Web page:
Though Sonic the Hedgehog fans have long been studying and dissecting the similarities between Michael Jackson's music and the tunes featured in the 1994 game Sonic the Hedgehog 3; it appears as if all their conspiracy theory dreams may have finally come to fruition.
As it turns out, it's all true. A new feature by The Huffington Post has brought to light the real story of the making of Sonic's soundtrack and the secret contribution made by Michael Jackson himself. Six composers are officially credited on the game, which was developed in a secure location in California's Silicon Valley: Brad Buxer, Bobby Brooks, Doug Grigsby III, Darryl Ross, Geoff Grace, and Cirocco Jones.
However, after the Sonic community exploded with rumours of Jackson's involvement, as well as mounting evidence of the similarity in the music's melodies, a 2009 article in French magazine Black & White seemed to give first official confirmation of the collaboration. Within its pages, an interview with Brad Buxer stated he had worked with the singer, though he was unsure whether anything had made it into the final game; "I've never played the game so I do not know what tracks on which Michael and I have worked the developers have kept."
The Huffington Post has now significantly substantiated the story; elaborating that Jackson had, indeed, visited the Sega Technical Institute in early 1993. "He wanted to drop by and say hello," stated Roger Hector, who headed the development team for Sonic 3. "There was no agenda beyond it other than, he really, really liked the game. He enjoyed playing it a lot and he wanted to meet the people behind it."
It was during that visit, purportedly, that he was asked to write music for the game. "I was working with Michael on the Dangerous album," Buxer stated, "and he told me he was going to be doing the Sonic the Hedgehog soundtrack for Sonic 3. He asked me if I would help him with it."
The six composers worked for four weeks alongside Jackson, creating an estimated 41 tracks (or cues, as gaming culture names them); Cirocco Jones even recalls receiving late night phonecalls from the singer to discuss ideas and melodies for the game.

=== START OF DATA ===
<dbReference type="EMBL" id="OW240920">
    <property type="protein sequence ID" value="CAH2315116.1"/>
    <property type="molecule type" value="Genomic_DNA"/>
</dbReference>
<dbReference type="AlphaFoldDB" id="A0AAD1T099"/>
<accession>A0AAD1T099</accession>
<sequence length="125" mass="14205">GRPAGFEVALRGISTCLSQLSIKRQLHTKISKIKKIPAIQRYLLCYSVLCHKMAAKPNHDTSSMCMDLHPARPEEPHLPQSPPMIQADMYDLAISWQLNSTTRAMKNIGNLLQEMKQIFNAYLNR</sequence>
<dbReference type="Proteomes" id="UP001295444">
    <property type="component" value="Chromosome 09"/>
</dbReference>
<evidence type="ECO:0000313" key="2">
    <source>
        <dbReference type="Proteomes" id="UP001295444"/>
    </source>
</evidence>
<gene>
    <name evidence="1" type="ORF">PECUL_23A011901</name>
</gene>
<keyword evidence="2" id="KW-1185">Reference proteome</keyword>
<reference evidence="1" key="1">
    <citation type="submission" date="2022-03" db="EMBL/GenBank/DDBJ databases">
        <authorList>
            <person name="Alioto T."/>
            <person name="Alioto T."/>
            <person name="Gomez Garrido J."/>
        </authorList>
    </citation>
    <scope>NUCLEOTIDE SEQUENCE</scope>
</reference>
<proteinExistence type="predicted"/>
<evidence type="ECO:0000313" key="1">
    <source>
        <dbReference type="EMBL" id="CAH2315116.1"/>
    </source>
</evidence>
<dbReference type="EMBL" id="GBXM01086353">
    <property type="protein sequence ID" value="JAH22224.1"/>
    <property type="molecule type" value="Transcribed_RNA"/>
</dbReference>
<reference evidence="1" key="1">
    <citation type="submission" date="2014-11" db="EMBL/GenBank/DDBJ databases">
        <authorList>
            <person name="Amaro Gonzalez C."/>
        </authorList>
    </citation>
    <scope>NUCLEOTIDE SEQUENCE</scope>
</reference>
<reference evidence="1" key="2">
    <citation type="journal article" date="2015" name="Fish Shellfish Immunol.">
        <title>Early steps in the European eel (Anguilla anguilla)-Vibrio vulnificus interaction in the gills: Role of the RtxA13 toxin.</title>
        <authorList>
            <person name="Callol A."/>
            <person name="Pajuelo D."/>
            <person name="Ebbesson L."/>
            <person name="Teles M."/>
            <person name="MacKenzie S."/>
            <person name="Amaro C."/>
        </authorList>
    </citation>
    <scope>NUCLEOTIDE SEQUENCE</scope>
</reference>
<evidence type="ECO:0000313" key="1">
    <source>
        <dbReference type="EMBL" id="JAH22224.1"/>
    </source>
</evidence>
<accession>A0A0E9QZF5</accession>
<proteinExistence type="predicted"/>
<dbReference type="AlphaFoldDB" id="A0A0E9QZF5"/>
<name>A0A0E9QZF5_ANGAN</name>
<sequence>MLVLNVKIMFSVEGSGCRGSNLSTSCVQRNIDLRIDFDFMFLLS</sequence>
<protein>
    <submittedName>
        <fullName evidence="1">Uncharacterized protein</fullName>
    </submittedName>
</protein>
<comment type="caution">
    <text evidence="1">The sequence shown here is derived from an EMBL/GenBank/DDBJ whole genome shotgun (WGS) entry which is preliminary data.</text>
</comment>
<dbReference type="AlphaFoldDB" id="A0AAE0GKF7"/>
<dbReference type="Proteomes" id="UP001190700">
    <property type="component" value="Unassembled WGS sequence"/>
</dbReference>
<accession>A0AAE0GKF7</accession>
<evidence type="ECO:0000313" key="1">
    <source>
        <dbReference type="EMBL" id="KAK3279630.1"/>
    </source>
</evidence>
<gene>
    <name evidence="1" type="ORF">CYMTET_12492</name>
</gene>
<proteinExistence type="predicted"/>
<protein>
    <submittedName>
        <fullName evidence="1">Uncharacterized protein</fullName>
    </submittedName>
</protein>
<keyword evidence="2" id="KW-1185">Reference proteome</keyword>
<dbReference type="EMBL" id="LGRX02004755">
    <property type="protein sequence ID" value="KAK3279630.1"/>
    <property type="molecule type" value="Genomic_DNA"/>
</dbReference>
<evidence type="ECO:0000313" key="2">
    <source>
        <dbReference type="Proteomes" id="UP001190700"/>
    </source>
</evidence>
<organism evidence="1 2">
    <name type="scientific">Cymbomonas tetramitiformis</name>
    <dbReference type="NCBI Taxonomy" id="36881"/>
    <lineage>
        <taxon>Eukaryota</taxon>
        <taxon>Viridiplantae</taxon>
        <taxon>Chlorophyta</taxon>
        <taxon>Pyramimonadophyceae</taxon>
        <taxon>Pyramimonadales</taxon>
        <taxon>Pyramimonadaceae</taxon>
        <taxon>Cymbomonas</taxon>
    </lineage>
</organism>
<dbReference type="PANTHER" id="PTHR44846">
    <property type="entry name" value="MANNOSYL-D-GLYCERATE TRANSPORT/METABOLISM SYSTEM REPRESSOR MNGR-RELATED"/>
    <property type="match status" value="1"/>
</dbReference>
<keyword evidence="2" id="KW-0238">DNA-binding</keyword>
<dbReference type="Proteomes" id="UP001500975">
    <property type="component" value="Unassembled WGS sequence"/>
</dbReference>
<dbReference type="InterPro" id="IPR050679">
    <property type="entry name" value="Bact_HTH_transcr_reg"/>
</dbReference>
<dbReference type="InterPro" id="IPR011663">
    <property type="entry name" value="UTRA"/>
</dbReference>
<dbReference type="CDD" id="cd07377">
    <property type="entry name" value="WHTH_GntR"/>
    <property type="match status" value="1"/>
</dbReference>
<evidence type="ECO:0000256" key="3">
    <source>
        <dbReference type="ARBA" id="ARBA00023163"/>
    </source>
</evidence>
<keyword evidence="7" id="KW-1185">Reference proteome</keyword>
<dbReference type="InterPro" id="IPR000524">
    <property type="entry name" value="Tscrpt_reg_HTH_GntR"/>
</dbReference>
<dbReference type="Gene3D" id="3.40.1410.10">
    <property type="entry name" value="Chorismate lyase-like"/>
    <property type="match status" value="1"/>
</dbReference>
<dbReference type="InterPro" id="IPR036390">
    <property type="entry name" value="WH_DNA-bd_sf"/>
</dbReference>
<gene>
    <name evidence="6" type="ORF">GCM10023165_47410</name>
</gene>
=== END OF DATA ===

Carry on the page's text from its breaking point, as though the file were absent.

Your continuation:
Audio was recorded in full for later compression into the game. "We were recording lots of beatboxing. Lots of Michael's mouth percussion. ... He'd be laughing, joking, and that kind of infectious attitude would ... make the work not seem like work," recalled one of the game's sound engineers, Matt Forger. "Michael understood that this was for a game, he was in a really up mood whenever we'd be working."
However, between Jackson's visit to the Sega Institute and the release of the full game on 2 February 1994, the first accusations of child molestation against the star began to surface. Hector claims Jackson was pulled from the game because of the allegations, though several of the composers insist it was due to his own dissatisfaction with the quality of the audio compression. It's also unclear how much of Jackson's music actually made it to the final game and how much may have been created by composer Howard Drossin, who was hired after Jackson's removal. To this day, Sony has only stated on the matter: "We have nothing to comment on the case."
One thing can be settled, however. The conspiracy theorists were right, with Buxer confirming the melody of the game's end credits can also be found on Jackson's single Stranger in Moscow. "These cues are all over the Internet," he said. "People have accurately matched the songs to the cues."